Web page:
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Name: Charles
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Question:
Is there a way to compare humidity at a given temperature at 5,000 feet with that at sea level?


Replies:
It depends on HOW you want to compare it. Weathermen generally report "relative humidity," which is the partial pressure of water vapor in the air divided by the maximum possible value at that temperature. That maximum value depends only on the air temperature and not on pressure or altitude, so 80% humidity at 5000 feet means exactly the same partial pressure of water vapor as 80% humidity at sea level for the same temperature.

That does not mean, however, that if a parcel of air at 80% humidity at sea level were lifted to 5,000 feet its relative humidity would remain at 80%. First of all, its total pressure would drop, so the partial pressure of water vapor would be less than at sea level for exactly the same mixture of air and water! Additionally, the temperature would drop as well, because the air parcel will expand, and the energy of expanding comes at the expense of thermal energy. (Another way to think of this is that the potential energy of the air increases when it rises, so conservation of energy requires that its kinetic - that is, thermal - energy decreases by the same amount.) Lowering the air temperature increases its relative humidity for the same partial pressure of water vapor. In general, the relative humidity of a parcel of air will increase as the air rises, because the temperature effect outweighs the vapor pressure effect.

A commonly reported humidity measure that depends only on the partial pressure of water vapor is the dew point. If air masses at sea level and 5,000 feet have the same dew point, they have the same partial pressure of water vapor. Again, however, that does not mean that a given mass of air holds the same amount of water vapor in both cases, even if their temperatures are equal.

A sensible comparison of the humidity of two air masses would be the ratio of water vapor pressure to air pressure, or the ratio of water vapor mass to air mass. Meteorologists refer to this quantity as the mixing ratio. It's hard to find mixing ratio measurements unless you can find primary weather measurements (not usually reported in newspapers). If you know the actual atmospheric pressures at sea level and 5,000 feet (you can generally look this up in a table; variations caused by weather conditions are really tiny) and the relative humidities at both locations, AND if the air temperature is the same in both places, then the relative humidity divided by the air pressure is proportional to the mixing ratio. The location with the highest ratio has the more water per air. If the temperatures aren't the same, you could in principle convert dew points to partial water vapor pressures and hence to mixing ratios, but you'd need the table for converting dew points to partial vapor pressures.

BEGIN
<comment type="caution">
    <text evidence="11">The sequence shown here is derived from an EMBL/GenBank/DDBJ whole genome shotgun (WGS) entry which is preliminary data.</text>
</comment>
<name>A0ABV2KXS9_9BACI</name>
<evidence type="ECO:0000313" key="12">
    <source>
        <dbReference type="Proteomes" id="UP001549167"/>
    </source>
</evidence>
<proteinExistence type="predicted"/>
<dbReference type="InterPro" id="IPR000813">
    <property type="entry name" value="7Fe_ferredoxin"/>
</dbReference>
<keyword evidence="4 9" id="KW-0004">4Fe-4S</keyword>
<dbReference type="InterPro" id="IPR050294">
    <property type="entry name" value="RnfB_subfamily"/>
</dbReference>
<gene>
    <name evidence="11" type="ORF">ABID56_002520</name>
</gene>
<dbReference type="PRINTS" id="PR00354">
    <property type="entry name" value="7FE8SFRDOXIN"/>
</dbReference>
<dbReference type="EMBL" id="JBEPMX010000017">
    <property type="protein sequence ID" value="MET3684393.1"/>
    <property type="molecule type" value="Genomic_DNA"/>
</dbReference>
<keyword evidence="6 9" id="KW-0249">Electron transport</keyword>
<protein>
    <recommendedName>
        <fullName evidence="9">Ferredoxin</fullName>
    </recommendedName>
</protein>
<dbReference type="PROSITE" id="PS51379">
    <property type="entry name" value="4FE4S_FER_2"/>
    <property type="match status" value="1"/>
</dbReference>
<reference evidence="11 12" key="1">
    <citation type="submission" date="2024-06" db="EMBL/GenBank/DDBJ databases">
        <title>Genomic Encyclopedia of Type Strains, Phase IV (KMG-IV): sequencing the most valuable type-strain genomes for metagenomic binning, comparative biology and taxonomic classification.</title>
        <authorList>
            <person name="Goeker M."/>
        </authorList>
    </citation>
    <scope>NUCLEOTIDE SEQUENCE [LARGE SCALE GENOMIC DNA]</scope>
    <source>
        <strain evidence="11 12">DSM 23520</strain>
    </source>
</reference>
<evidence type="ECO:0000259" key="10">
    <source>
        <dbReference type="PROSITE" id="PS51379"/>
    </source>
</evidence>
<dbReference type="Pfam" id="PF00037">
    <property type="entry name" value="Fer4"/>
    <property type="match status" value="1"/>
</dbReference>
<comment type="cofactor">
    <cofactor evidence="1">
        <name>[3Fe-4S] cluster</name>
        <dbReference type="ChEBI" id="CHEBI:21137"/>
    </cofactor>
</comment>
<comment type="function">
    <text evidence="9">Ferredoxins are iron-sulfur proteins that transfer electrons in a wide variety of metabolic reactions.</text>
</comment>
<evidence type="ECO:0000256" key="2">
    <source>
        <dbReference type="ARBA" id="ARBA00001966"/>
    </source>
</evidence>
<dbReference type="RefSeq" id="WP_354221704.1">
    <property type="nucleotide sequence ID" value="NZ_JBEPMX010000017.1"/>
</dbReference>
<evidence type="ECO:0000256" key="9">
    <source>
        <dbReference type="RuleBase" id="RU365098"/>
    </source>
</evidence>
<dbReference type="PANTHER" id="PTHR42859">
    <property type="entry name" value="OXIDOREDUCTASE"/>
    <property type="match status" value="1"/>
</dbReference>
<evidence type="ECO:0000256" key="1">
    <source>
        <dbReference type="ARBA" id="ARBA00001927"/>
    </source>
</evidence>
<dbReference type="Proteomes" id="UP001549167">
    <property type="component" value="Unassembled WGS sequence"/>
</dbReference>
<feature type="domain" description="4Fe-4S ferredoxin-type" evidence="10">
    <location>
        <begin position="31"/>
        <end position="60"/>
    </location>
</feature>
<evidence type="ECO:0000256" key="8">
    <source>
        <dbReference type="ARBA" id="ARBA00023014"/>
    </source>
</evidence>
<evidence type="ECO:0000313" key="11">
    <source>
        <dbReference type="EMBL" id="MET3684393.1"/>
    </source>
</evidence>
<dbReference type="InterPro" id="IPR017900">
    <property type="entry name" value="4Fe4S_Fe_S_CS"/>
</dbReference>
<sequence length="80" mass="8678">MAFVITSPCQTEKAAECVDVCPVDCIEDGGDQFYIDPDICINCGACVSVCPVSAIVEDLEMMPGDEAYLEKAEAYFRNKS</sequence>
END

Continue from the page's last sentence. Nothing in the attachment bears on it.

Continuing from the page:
A nice tool for calculating and converting between these and other measures of humidity can be found at

http://www.cactus2000.de/uk/unit/masshum.shtml

http://www.cactus2000.de/uk/unit/masshum.shtml.

Richard Barrans


Charles,

For a constant temperature, but a difference in air pressure, the vapor pressure (absolute humidity) at 5,000 feet will be lower than at the surface, simply because the air pressure is lower (the partial pressure of all molecules would be less).

However, the saturation vapor pressure (which is dependent solely on temperature) at 5,000 feet will be the same as at the surface, if the temperature at the surface and 5,000 feet is the same.

Relative humidity is the ratio of vapor pressure to saturation vapor pressure. In the situation that you describe, the relative humidity would be less at 5,000 feet than at the surface, because the vapor pressure is less at 5,000 feet.

David R. Cook
Climate Research Section
Environmental Science Division
Argonne National Laboratory


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